Before anyone could react, Shuko had already sprinted back towards the drain, disappearing from view the moment she crossed the seal array's concealing barrier.
"Shuko!" Keisuke cried out in surprise.
"What's going on?" someone among the Uzumaki refugees called out.
"Where'd she go?"
A gaggle of voices, most of them concerned, began to rise among the awaiting Uzumaki clansmen. Keisuke, Heiyako, and Nobu exchanged grim glances.
"Something's wrong," Nobu declared. "I'm going to follow Shuko and make sure she doesn't get killed. Get the others back inside the tunnels."
"But the ships…"
"They're not coming," Nobu cut off Heiyako's protest. "Don't you see? Shuko's right. They should be here. Konoha betrayed us."
Keisuke and Heiyako gaped in shock. "No...that can't be!" Keisuke protested.
Nobu glowered at him. "Believe what you want! But get our people back in the tunnels! I'll take care of Shuko!"
With that, Nobu shot after his Elder colleague and disappeared from view as well, just as the scene began to blur.
Before Shikamaru could properly process what was going on, the scene had shifted again, and he was once more mired in the darkness of the tunnels that ran underneath Uzushio. Then, out of nowhere, he saw the Elder called Nobu run past him, followed by an "oomph!" and a splash further up.
He looked down and, despite the darkness, he could barely make out Naruto sitting on the floor, his knees brought up so he could rest his head.
"I don't want to see it again."
Shikamaru understood and dreaded those words all at once. Thus far, his friend had held it together fairly well, demonstrating pride in his clan and making a few astute observations here and there. But what came next…
What came next had caused him to lose his self-control.
He wondered if that might be the case for him, too.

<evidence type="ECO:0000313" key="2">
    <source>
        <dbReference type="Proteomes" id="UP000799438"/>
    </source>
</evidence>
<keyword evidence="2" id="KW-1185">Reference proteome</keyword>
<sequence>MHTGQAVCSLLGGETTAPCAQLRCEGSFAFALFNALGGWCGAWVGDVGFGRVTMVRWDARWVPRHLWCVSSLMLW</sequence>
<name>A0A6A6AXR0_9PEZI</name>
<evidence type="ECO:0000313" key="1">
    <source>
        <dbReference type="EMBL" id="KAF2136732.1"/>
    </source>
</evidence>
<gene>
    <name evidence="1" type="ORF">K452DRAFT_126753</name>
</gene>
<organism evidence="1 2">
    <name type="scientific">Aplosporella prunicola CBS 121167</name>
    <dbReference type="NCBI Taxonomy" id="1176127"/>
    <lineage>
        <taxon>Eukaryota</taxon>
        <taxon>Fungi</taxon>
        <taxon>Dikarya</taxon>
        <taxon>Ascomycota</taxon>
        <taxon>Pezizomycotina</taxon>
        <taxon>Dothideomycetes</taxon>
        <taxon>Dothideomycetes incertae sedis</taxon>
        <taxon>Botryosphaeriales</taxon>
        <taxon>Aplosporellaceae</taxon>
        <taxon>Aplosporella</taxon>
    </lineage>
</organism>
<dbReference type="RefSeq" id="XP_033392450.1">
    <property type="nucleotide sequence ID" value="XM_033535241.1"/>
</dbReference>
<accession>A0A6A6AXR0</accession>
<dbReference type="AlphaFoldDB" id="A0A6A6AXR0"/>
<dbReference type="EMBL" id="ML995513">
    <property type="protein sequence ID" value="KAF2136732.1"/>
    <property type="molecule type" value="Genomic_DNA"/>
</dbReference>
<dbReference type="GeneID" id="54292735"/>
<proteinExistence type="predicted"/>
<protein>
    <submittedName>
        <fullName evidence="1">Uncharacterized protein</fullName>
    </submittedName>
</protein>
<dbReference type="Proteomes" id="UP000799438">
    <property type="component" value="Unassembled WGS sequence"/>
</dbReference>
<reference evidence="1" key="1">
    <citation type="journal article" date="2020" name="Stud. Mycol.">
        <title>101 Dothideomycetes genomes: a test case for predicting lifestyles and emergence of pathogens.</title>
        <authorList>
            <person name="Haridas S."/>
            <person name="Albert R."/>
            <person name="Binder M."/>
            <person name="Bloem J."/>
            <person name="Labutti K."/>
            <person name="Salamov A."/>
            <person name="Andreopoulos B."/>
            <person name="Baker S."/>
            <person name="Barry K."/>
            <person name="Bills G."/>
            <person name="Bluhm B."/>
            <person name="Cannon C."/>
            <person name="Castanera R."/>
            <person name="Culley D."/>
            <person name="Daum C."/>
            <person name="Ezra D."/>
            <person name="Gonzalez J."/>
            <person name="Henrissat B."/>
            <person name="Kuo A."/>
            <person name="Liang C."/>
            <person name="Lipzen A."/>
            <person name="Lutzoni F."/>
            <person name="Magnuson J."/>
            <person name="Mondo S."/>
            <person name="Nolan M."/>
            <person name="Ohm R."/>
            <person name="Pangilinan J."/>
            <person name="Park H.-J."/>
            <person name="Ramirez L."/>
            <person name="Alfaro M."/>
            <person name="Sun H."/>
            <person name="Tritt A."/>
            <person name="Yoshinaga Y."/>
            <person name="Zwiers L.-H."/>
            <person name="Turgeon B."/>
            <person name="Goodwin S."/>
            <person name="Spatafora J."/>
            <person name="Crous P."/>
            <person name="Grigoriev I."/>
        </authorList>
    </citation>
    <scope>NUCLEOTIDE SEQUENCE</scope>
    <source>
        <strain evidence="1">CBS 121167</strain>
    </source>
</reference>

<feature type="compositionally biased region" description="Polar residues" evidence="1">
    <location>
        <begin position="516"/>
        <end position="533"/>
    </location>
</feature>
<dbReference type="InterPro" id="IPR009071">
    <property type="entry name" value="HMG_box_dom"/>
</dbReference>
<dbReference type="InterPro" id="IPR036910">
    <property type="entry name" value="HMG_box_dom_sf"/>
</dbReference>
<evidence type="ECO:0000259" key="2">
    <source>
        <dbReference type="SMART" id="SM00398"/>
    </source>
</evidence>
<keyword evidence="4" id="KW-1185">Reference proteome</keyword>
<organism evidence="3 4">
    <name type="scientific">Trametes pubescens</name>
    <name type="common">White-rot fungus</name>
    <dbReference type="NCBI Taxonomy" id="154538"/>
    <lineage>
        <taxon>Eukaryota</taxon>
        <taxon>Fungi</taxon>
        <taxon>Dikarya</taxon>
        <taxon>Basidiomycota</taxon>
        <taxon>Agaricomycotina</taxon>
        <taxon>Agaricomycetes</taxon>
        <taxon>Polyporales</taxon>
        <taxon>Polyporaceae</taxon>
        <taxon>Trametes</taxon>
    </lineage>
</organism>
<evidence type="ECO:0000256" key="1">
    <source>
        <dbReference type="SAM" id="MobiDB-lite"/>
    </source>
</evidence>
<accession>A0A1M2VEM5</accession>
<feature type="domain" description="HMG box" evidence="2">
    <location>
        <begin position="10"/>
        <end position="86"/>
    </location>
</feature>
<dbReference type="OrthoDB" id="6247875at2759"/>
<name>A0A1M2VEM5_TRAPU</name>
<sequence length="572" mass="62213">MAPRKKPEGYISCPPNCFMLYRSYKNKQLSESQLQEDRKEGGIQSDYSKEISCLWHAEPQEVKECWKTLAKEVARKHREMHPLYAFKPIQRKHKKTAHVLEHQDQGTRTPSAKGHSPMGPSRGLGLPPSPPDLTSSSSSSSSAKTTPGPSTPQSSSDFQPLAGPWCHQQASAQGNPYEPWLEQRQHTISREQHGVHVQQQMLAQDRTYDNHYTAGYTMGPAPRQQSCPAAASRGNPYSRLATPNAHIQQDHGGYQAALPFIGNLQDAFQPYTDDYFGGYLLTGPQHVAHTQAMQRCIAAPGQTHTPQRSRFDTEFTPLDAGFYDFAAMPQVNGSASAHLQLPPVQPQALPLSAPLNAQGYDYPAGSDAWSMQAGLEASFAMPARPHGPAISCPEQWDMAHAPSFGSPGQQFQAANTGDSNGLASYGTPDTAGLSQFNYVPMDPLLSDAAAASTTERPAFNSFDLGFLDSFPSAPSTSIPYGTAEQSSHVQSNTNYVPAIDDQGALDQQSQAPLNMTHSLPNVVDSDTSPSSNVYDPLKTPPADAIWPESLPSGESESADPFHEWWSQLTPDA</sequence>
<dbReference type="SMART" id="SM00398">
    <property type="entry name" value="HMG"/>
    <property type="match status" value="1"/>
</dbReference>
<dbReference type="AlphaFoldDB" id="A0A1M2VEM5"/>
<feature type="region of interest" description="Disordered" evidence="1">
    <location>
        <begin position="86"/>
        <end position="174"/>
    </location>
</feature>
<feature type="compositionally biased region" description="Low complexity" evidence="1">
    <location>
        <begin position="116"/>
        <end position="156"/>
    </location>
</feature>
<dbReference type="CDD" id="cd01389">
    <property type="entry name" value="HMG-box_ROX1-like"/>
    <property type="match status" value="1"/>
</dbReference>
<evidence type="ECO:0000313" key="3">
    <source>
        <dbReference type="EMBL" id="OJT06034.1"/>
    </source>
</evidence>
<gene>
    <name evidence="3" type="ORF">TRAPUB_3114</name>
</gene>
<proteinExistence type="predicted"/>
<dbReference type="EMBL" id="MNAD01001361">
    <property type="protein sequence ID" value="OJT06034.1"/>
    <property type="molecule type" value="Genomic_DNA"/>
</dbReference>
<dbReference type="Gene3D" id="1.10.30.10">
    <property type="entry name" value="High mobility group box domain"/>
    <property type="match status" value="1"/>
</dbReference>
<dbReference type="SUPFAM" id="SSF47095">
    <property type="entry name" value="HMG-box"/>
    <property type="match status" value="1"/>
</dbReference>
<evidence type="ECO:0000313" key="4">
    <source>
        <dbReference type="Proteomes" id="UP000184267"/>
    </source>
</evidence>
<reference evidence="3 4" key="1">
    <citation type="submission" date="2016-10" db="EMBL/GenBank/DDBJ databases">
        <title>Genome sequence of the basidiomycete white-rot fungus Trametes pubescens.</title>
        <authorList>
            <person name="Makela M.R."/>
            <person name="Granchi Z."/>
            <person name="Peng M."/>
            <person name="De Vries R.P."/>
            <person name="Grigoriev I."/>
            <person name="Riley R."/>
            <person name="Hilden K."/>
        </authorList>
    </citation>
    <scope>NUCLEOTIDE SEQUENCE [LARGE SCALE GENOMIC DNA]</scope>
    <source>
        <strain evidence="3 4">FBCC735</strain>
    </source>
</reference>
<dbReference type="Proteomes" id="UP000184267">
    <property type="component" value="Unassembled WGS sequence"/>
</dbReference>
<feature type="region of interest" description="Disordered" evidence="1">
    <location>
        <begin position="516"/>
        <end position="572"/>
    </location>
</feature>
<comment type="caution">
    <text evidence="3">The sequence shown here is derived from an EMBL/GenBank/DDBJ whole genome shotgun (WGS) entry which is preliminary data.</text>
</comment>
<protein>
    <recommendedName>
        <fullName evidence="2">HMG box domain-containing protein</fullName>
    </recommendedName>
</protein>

He decided to let his friend remain here. He wasn't about to force Naruto to endure further psychological torture for his benefit. "I'll be back for you," he said. The blond merely mumbled something he couldn't make out.
He hesitated to leave. Naruto needed his help, but he had also wanted Shikamaru to see everything. To understand what had happened to him. Which was the greater help he could offer?
The answer was obvious.
Reluctantly, he made his way down the tunnel, towards where he could see a glow of light at the end. The other end of the drain.
His mind was awhirl as he neared the sound of someone sobbing and another cursing softly. What he'd heard on that beachfront...he didn't want to believe it. There was just no way.
But the evidence before his eyes seemed incontrovertible.
He caught up to Nobu and Shuko quickly enough, and found them on the ground. Shuko was desperately trying to claw her way forward, while Nobu was holding her down, a look of despair on both their faces. With the entrance up front, he could see why.
When he had exited the other drain, he had been witness to hundreds of Uzumaki clansmen huddled on the beachfront, waiting. He should have expected the same here. Should have being the operative word.
Instead, his ears were filled with screams. His eyes were flooded with carnage. His senses were overloaded with war. He had thought the scene atop the wall the worst kind of fighting he'd ever seen.
Now, he knew he was horrifically wrong.